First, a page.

Safe and unhurt, but broke. The Battalion is no more. At least 400 casualties, but hard to estimate, as they keep coming in. ‘At.’ and Ensor missing. They got right in with their Coys. Brew, Gibson, Jackson, Shillington, Barcroft, all wounded, but none severe. Charlie Johnston wounded, I believe, and we hope to get him in tonight. Pratt, Cather, Menaul, all out collecting wounded. Every officer who went over is a casualty. Six H.Q. ones [officers] did not go over. 12th same, and 11th and 13th [Royal Irish Rifles] ditto, I hear. The men were splendid! Fergie just in and will take this. Pratt walked to dressing station to give my field P.C. [postcard] to a wounded man. So good of him. I was never in any danger, but am tired to death, and so sad. Jimmy S. all right. Nearly every Sgt. a casualty; Hughes v. bad.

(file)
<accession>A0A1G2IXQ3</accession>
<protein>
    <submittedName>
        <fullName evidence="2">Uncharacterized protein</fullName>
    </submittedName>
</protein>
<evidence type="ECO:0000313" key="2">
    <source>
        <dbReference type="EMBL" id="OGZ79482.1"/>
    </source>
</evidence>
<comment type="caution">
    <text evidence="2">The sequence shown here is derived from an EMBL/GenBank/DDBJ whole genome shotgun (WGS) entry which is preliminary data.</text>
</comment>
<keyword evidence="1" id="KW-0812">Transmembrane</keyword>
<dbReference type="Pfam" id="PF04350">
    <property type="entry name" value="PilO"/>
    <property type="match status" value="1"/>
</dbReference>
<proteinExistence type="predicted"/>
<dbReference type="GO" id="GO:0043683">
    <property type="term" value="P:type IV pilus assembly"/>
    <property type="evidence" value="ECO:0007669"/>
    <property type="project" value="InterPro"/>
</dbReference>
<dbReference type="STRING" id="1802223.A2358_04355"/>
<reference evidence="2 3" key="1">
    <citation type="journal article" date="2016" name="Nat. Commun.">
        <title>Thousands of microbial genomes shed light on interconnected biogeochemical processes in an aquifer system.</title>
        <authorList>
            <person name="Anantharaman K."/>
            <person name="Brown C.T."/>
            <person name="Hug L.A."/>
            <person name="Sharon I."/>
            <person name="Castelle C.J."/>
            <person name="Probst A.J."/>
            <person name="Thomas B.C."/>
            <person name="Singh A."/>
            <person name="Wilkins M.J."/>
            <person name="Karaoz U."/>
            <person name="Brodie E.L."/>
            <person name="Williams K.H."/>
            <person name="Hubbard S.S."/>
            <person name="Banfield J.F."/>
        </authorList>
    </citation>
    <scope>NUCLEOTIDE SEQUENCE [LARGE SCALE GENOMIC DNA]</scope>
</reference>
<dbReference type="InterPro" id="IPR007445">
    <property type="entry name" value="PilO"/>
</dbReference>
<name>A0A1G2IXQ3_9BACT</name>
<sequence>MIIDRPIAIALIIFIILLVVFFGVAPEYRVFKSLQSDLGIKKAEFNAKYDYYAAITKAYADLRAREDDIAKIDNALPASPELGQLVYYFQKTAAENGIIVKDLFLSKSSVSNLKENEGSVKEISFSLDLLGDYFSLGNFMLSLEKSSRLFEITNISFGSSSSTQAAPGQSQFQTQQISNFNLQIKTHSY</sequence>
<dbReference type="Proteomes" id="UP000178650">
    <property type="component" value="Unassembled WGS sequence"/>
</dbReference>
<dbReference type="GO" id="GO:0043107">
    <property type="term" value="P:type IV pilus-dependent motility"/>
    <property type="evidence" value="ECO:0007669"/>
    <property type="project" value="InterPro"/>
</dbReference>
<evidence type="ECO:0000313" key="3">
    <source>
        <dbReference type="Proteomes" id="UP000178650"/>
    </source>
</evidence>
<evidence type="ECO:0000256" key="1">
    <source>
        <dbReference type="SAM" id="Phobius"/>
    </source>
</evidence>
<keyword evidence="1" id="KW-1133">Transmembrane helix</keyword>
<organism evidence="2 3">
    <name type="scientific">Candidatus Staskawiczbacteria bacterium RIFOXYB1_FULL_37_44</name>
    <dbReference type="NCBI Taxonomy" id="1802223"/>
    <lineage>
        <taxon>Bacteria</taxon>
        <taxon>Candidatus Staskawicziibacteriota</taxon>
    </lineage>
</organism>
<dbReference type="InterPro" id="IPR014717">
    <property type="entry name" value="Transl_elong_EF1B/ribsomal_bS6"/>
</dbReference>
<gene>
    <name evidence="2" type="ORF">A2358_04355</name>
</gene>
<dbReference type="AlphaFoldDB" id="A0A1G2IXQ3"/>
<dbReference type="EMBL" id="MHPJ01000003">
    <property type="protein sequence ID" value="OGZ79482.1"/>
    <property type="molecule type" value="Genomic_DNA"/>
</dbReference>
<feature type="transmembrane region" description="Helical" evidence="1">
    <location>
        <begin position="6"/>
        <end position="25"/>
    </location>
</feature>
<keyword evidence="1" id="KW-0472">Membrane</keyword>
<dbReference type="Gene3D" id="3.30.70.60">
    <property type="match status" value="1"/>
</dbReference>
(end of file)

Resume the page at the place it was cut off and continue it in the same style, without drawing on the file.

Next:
We have been pulled out of the line (the whole Div.) and I don’t know what will happen to us. Each Battalion had about the same casualties, viz., 15-20 officers and 400-500 men. My beloved Battalion and the companions of the last two years swept away in a few short hours. They did splendidly; on they went regardless of loss of officers, and charged, a mere handful of some half dozen. I fear ‘At.’ is killed; he was seen by a Sergeant apparently dead. Charlie Johnston we can’t find. From 8.00 p.m. to 3.00 a.m. no-man’s-land was searched deliberately and found many, but not him. I still hope C.J. may be found. Now Cather, who has been out rescuing wounded in daylight, has been caught. He went out this morning and they turned a M.G. on him, when he was out of sight of our line, and he hasn’t returned. I have left two orderlies to search for him tonight. Poor Montgomery. I fear he’s gone. Eight [officers] missing and seven wounded. The Battalion about 170 strong. I am heartbroken. So gallant and so splendid they all were. Will you go and see the relations. I will try to write to them. Thanks to Fergie I haven’t missed your letters for one day. Even last night he brought them in. Cather’s loss is a heavy one. He was an extraordinary good Adjt. I still hope we shall see him again. Meantime I have no one, and all the details of losses, etc., to be made out.